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Documentary : A Scoundrel's Time: The Fall of Mengistu : After 14 years of dictatorship, Ethiopians feel a bit ambivalent over their country's change of course.


ADDIS ABABA, Ethiopia — It is the received wisdom among travelers in Africa that Ethiopia is a place like none other south of the Sahara. Its written history places its cultural heritage on a par with that of China and Egypt, and its people cherish the legend that they are descended from the union of Solomon and the Queen of Sheba.

Addis is emblematic of this impression; it is the only capital in black Africa never colonized by Europeans, and one of the very few where the electrical supply functions nonstop and the water is safe to drink.

On the second day after the fall of the 14-year regime of Marxist dictator Mengistu Haile Mariam, I flew into Addis on Ethiopian Airlines, the enormously successful and efficient state carrier that is reputedly the best in Africa. The government was crumbling, the capital surrounded by rebel troops. Nearly two decades of Marxist rule had made Ethiopia one of the world's poorest countries. And we landed just 15 minutes late. In America, airline schedules can get more disrupted than that by a rainstorm at LAX.

Perhaps it was this mysterious Ethiopian efficiency that led people to believe that the rebel takeover of the capital would be a smoother transition than it turned out to be.

Popular reaction to Mengistu's flight into exile seemed strangely ambivalent. The people I met were clearly delighted to have him gone, though perhaps disappointed at the manner of his departure.

Everyone roundly reviled his memory. He was a thief, they said, a cannibal, a vagabond, the worst ruler Ethiopia ever had. They laughed at his pretensions. Mengistu had a habit of comparing himself favorably to heroes of Ethiopian history, especially Emperor Tewodros, who in 1865 resisted a British military expedition sent to rescue a hostage diplomat and committed suicide rather than watch the British burn his capital. By contrast, Mengistu's escape in a small, twin-engine plane seemed craven.

"We thought he would at least commit suicide," one resident of Addis remarked to me on Day Two of the post-Mengistu era. "Not leave like this."

But in this, one could not help detecting a strange Ethiopian self-deception, a willful forgetfulness. It was true that Mengistu had ruled by a policy of terror. But he had also been canny enough to continually manipulate the proud nationalism of Ethiopians, extolling the destiny of a united Ethiopia, an island of Christianity steadfast against the surrounding Muslim Arab nations. Mengistu had survived for 14 years, and they had themselves at least partially to blame.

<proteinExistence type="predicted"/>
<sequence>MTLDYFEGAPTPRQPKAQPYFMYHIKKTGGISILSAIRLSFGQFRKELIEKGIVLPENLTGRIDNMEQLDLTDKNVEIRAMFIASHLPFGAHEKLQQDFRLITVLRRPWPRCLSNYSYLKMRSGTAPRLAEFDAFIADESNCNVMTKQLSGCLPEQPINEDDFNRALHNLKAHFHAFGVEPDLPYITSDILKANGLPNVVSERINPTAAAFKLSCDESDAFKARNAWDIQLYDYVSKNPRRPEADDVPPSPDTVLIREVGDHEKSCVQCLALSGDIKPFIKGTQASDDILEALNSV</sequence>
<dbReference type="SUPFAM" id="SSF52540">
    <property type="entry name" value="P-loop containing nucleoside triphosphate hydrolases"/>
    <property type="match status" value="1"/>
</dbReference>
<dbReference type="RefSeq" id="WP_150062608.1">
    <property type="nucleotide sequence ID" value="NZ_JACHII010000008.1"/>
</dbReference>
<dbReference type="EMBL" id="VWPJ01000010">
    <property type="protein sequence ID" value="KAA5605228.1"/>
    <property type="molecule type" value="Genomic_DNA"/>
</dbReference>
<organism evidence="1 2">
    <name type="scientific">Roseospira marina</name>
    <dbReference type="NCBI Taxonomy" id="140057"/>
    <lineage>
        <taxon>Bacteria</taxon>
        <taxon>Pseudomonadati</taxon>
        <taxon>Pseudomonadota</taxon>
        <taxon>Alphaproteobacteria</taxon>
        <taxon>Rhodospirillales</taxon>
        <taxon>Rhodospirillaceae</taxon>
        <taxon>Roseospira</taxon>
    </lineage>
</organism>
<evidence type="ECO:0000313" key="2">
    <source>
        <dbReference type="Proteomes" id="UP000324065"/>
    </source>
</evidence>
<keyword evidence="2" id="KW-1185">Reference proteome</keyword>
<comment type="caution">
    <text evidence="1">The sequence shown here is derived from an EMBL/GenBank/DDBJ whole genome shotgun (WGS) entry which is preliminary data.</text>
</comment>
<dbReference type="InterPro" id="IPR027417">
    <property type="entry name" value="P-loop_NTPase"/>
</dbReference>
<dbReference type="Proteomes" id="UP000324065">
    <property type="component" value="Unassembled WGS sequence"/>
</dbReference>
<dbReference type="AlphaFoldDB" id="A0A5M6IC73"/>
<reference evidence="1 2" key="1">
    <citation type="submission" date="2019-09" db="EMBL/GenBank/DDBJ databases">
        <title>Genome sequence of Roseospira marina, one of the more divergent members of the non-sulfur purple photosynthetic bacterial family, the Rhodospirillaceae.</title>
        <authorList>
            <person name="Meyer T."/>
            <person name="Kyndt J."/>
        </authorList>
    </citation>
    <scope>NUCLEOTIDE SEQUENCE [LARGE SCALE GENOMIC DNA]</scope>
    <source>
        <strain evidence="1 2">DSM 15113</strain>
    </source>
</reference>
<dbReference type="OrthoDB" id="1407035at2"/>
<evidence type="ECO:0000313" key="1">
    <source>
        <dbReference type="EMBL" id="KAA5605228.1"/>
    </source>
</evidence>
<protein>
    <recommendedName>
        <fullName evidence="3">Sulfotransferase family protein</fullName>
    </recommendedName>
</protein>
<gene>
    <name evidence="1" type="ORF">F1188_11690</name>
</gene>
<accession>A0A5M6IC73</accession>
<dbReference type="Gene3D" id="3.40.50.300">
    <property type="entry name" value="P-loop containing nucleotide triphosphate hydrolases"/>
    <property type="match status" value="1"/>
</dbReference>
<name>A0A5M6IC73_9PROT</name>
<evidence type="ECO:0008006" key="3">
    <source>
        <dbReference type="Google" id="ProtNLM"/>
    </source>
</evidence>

And if Mengistu's flight meant the elimination of an internal enemy, the city realized that he had now left it at the mercy of what its citizens had been taught to regard as almost an alien foe: the woyane (bandits), the army of rebels from the northern province of Tigre who now had the city surrounded from positions closer than a day's stroll from downtown.

Addis was an anxious city. The barbarians were at the gates. Even educated people shuddered as they confided their fears of the woyane : They would shoot everybody; a blood bath lay ahead. From deserting government soldiers, people were able to buy guns for a few dollars each, and few resisted the bargain.

"I have my own personal weapon," said Germa Wolde Mariam, whom I met on the plaza in front of St. George's Church, an Ethiopian Orthodox edifice of customary circular design with a nearby museum devoted to the memory of Haile Selassie, the last emperor. "It's an AK-47." (Soviet-made assault rifle). Then he said: "All Ethiopians need only peace."

There was also an odd sense on the streets of Addis that the Ethiopians had lost control of their own destiny. The people in charge, residents suggested, were the Americans. The United States had forced Mengistu to flee. The Americans were going to keep the woyane out of the city and broker a settlement at peace talks in London that would finally bring serenity to Ethiopia.

"When is your army coming to protect us?" someone asked me on my first day in town. A day later, a colleague and I introduced ourselves to an Ethiopian churchgoer as American journalists.

"Americans," he said. "Thank you very much."

It was a heady feeling to be regarded as somehow the agents of Ethiopia's deliverance. But this would prove to be another product of self-deception--not only the Ethiopians' but ours.

So far, it seemed, Addis was behaving with traditional Amharic rectitude. Thousands of deserting government troops were pouring into the city, aimlessly wandering its streets with tattered rucksacks and guns, but there was not a single confirmed report of looting.

"You have to remember that this place is not Earth," said one longtime resident as we discussed the orderliness of the besieged city. "These people have a long history of culture and religion that holds them to a high ethical standard. What do they do when things get bad? They don't loot--they go to church!"

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